Image: Simon Thibault | Old Fashion Gravensteins
When Red Delicious isn’t, what else is out there at your grocer? Here, experts share the apples you should look for—whether to bake with or to eat—this season.
Peel, core, cut.
You’ll find these three basic instructions in your recipes for making apple pie and many other sweet desserts. But before the apples are set out on the counter, there is a very important decision to be made: What kind of apple should you peel, core and cut? More often than not, that decision isn’t made with the utmost of care. And that’s a shame because we as eaters are losing out on flavour, texture and cooking possibilities.
This is not to say that we as North Americans don’t have access to all kinds of apples. A cursory look at the fruit section of any grocer on this continent will yield all kinds of familiar possibilities. You’d be hard pressed to find a shelf without a Granny Smith (good for eating out of hand or adding pectin to jams and jellies), or a McIntosh (best eaten out of hand early in the season when it is crisp, and also good in pies) but there are more out there. I reached out to a few apple experts to determine the best apple for your bake—or snack.
Tip 1: Eat early varieties right away, but later ones can be stored.
Apples pop up from early August all the way into early November—cold storage notwithstanding. The basic rule of thumb when selecting apples is that early varieties have short shelf-lives and that later varieties do well in storage.
Tip 2: Experiment with varieties—and recipes—you've never tried.
When it comes to suggesting varieties for people to try, University of Guelph’s Food Laureate Anita Stewart is a fan of Gala, Ginger Crisp, Spartan, Ambrosia, Northern Spy, Russet and Transparents. Once you've found the perfect apples, try using them in various dishes, such as pie squares, drop biscuits, oatmeal, sticky caramel apple buns or a breakfast sandwich.
Image: Jeff Coulson | Recipe: Apple Cheddar Drop Biscuits
Tip 3: Pies should feature more than one kind of apple.
Stewart suggests mixing and matching apples as much as possible when making pies, as this will enhance the flavour of the dessert.
Tip 4: Eat apple pies right away, but freeze crisps for an easy-to-prep dessert that can be enjoyed at a later date.
Early apples work best when used fresh in pies, while later varieties freeze wonderfully. Crisps are ideal for those who like to look ahead and prepare for future engagements. Stewart says apple crisps are great for making and freezing ahead of time.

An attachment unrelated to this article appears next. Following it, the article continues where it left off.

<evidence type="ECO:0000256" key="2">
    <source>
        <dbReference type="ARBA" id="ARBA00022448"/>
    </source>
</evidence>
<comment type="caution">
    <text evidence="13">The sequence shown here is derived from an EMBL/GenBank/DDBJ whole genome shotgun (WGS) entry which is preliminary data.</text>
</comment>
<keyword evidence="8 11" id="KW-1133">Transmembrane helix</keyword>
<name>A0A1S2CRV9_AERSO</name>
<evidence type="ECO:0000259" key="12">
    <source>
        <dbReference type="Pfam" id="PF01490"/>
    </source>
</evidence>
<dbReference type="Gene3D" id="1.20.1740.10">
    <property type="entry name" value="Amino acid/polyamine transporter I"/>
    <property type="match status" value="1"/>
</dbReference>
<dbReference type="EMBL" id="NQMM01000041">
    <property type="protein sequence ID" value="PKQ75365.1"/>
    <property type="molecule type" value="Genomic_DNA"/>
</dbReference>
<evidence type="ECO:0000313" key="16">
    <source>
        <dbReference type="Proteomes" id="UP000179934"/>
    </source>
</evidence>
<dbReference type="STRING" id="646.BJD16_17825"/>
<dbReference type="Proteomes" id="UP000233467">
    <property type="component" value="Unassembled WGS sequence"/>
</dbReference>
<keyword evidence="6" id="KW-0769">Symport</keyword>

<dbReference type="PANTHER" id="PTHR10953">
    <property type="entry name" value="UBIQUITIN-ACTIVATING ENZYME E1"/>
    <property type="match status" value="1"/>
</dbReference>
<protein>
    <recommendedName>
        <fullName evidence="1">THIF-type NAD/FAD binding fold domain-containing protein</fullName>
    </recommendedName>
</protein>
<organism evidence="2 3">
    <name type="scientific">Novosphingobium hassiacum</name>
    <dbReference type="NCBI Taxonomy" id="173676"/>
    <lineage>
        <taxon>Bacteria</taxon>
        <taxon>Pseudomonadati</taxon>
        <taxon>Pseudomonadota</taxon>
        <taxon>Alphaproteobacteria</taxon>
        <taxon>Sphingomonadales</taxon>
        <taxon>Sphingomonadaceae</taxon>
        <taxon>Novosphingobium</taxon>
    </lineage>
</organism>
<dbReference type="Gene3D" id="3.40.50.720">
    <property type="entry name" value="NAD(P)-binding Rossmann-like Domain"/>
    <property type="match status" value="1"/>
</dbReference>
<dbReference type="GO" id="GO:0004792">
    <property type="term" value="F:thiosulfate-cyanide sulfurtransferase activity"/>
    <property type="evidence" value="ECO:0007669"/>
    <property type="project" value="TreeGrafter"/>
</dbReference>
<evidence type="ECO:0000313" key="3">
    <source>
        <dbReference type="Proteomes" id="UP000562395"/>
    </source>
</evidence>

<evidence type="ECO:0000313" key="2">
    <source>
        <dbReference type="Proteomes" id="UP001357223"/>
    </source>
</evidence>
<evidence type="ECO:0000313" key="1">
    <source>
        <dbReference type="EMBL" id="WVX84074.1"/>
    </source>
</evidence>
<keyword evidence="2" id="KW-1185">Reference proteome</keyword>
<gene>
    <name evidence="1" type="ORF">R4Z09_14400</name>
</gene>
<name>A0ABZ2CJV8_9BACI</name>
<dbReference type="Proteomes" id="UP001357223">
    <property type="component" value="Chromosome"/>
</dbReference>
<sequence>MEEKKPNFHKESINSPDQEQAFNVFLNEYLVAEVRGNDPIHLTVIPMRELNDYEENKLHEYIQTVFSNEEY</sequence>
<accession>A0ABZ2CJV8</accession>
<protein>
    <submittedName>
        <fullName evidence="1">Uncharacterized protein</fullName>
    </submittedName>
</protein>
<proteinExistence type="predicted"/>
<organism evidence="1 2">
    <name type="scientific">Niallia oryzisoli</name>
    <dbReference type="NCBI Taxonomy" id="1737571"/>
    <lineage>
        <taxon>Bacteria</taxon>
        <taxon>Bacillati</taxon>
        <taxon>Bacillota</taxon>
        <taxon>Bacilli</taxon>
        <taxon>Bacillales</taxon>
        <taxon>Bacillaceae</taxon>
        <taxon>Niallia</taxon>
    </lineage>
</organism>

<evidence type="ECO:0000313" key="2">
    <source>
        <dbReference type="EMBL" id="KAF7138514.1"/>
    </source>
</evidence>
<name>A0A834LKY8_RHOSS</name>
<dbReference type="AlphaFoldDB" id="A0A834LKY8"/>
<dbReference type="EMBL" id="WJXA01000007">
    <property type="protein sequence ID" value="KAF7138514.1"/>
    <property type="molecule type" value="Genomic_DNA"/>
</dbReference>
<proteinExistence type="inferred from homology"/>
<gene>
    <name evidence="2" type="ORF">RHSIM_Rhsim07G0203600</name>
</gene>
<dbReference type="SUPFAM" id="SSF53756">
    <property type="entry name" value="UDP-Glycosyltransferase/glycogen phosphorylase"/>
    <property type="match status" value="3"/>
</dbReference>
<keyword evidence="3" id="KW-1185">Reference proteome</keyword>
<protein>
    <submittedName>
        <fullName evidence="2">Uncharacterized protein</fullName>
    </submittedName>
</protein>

Image: Maya Visnyei | Recipe: Apple Pie With Cheddar Crust
Tip 5: If you have the chance to try the Gravenstein apple, make sure you do.
In Nova Scotia, the Gravenstein is a much-loved early fall apple. In the book, Anita Stewart’s Canada: The Food, The Recipes, The Stories, author Stewart talks of how this variety was beloved by horticulturist Charles Prescott. “The region’s Johnny Appleseed, almost single-handedly establishing the Gravenstein as the apple of choice,” she says. “By 1859 virtually every farm had a tree.” Defined by its stunning beautiful striping, it’s a beautiful apple for eating straight off the tree, making pies or even drying. But eat them as soon as you get them—they are at their textural and flavour peak early on.
Tip 6: Bake with russets.
The value in variety is what motivated Rowan Jacobsen to write “Apples of Uncommon Character,” detailing the history, location and tasting notes of 123 apples. To say that he has thought about, tasted and preferred advice on apples is to put it mildly. He understands the hesitation that shoppers can experience when shopping for apples, especially at farmers’ markets when some of the names of the varieties may seem unfamiliar. “Go for any russet you see,” he says. “Always great for cooking. Often great for eating.”
Image: James Tse | Recipe: Sausage, Apple and Sage Stuffing
Tip 7: Explore varieties that are new to you.
Jacobsen suggests taking note of the names of the varieties. “If it’s some new variety you’ve never heard of with an overly cute name, it’s probably a very good eating apple, but in a generic sort of way, very sweet and crisp.”
My father, who operates a hobby orchard in rural Nova Scotia, once had 25 varieties growing, from perennial favourites like McIntosh and Gravenstein to classic beauties such as Cox Orange Pippin, and Belliveau, an old Acadian variety that has survived the 1755 expulsion. But not all apples sold as well as others. Like many fruit growers, money matters, and so the root stock of lesser known varieties are being used to grow Honey Crisp apples. Despite this, my father kept a couple Belliveaus. He did this not just for his customers— the ones who want Belliveau are mostly over 80, and dwindling in numbers— or because he understood it’s historical significance. He did it because some flavours should shine. So if you take one tip from this, let it be this: Stray from your go-to Honey Crisp in favour of a lesser-known apple, and you’ll discover flavour you never knew existed.
Ready to get baking with apples? Check out our roundup of 22 must-try recipes for apples you picked at the farm.